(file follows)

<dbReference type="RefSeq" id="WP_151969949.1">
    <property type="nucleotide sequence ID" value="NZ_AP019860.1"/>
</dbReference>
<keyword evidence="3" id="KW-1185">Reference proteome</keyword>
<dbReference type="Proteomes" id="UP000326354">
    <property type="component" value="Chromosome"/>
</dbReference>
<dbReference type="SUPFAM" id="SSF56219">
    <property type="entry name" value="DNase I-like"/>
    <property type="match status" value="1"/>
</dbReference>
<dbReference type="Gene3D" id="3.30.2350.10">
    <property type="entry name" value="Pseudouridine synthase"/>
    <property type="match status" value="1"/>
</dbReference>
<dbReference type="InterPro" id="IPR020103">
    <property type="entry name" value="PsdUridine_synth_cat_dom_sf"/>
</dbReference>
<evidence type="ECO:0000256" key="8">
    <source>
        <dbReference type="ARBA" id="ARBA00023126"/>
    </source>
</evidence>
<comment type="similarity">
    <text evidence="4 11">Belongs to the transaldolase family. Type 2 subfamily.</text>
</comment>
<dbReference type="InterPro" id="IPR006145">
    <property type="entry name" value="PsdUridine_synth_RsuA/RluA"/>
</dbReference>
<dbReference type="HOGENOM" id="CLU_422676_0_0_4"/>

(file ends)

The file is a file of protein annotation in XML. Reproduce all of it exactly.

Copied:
<dbReference type="RefSeq" id="WP_151969949.1">
    <property type="nucleotide sequence ID" value="NZ_AP019860.1"/>
</dbReference>
<keyword evidence="3" id="KW-1185">Reference proteome</keyword>
<dbReference type="Proteomes" id="UP000326354">
    <property type="component" value="Chromosome"/>
</dbReference>
<dbReference type="SUPFAM" id="SSF56219">
    <property type="entry name" value="DNase I-like"/>
    <property type="match status" value="1"/>
</dbReference>
<dbReference type="Gene3D" id="3.30.2350.10">
    <property type="entry name" value="Pseudouridine synthase"/>
    <property type="match status" value="1"/>
</dbReference>
<dbReference type="InterPro" id="IPR020103">
    <property type="entry name" value="PsdUridine_synth_cat_dom_sf"/>
</dbReference>
<evidence type="ECO:0000256" key="8">
    <source>
        <dbReference type="ARBA" id="ARBA00023126"/>
    </source>
</evidence>
<comment type="similarity">
    <text evidence="4 11">Belongs to the transaldolase family. Type 2 subfamily.</text>
</comment>
<dbReference type="InterPro" id="IPR006145">
    <property type="entry name" value="PsdUridine_synth_RsuA/RluA"/>
</dbReference>
<dbReference type="HOGENOM" id="CLU_422676_0_0_4"/>